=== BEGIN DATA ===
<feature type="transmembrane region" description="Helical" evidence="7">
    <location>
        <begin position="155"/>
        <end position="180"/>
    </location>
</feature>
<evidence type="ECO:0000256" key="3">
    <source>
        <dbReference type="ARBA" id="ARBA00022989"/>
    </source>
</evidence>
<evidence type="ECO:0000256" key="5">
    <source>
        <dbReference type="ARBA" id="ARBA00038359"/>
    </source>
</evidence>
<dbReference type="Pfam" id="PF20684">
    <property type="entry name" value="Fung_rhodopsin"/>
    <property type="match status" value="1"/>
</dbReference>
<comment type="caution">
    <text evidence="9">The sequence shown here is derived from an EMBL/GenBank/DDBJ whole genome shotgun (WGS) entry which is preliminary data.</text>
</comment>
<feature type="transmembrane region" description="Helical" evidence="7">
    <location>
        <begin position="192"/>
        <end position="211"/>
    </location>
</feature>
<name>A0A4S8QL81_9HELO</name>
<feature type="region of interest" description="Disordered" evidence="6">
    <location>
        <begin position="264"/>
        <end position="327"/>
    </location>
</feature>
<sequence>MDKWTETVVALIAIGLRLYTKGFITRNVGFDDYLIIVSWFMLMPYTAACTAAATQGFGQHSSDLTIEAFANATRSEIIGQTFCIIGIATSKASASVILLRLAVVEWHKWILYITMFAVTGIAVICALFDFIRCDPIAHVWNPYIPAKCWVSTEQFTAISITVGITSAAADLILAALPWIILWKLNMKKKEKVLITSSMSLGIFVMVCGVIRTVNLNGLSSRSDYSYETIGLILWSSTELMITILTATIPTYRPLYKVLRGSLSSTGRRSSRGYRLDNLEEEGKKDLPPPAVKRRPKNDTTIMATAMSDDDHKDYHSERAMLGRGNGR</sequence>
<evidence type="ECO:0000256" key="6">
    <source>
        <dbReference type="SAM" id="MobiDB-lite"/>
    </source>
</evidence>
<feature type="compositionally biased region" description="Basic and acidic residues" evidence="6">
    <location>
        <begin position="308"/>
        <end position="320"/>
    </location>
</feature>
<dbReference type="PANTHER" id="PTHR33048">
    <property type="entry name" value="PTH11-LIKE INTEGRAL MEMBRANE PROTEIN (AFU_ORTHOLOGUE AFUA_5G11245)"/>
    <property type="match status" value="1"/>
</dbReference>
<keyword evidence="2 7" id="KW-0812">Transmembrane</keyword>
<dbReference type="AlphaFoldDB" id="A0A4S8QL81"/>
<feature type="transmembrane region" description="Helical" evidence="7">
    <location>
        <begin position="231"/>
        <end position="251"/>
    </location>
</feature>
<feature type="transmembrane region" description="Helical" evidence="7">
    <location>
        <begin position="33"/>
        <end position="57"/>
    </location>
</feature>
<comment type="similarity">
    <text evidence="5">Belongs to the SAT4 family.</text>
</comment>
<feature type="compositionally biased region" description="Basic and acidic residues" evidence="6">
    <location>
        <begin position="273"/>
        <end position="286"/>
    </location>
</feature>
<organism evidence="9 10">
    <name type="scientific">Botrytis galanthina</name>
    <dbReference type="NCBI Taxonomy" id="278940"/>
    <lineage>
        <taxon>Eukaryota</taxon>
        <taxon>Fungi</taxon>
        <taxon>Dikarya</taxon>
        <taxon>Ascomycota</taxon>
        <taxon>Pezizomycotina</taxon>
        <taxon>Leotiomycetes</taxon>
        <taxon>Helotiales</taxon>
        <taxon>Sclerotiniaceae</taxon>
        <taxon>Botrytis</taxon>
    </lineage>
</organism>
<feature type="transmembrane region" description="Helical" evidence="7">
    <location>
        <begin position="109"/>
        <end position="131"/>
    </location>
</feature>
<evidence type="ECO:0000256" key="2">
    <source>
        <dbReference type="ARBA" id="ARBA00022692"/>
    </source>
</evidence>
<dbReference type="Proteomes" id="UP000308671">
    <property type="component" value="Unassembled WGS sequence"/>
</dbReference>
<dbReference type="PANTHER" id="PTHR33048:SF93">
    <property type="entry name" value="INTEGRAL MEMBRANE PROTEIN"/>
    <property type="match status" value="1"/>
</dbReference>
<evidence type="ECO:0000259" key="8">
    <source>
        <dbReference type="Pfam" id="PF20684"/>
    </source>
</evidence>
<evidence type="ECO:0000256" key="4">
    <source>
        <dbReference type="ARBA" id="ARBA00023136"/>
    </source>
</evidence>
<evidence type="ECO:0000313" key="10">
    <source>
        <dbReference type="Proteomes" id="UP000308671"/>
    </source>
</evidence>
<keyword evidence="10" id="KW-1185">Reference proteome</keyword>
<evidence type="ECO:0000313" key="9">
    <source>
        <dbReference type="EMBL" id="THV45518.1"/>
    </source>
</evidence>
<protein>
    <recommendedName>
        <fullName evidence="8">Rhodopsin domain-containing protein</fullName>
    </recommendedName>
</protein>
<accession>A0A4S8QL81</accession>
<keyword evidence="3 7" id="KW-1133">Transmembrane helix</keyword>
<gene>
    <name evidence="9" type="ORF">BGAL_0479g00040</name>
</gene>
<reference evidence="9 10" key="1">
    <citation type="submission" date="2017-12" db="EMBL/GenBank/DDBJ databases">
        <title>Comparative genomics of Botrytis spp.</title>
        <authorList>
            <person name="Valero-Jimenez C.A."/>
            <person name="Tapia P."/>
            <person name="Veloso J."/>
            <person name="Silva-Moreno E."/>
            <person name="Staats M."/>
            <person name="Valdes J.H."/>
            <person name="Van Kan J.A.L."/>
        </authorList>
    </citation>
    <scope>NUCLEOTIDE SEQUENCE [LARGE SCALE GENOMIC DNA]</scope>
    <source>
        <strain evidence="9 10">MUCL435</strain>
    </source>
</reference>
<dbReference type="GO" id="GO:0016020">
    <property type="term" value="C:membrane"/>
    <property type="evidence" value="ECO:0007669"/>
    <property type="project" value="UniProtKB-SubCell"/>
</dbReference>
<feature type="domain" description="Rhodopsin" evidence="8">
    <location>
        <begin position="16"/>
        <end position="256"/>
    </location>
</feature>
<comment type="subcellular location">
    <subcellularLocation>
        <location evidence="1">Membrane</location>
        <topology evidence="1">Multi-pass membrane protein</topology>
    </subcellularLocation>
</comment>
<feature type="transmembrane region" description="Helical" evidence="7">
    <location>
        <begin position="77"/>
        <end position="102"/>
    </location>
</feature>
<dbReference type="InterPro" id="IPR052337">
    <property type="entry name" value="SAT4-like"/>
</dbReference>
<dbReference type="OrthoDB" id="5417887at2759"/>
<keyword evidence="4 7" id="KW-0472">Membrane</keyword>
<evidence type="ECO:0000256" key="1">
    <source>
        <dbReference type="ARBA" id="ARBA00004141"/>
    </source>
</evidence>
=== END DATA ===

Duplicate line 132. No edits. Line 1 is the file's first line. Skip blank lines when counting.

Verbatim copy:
        <fullName evidence="8">Rhodopsin domain-containing protein</fullName>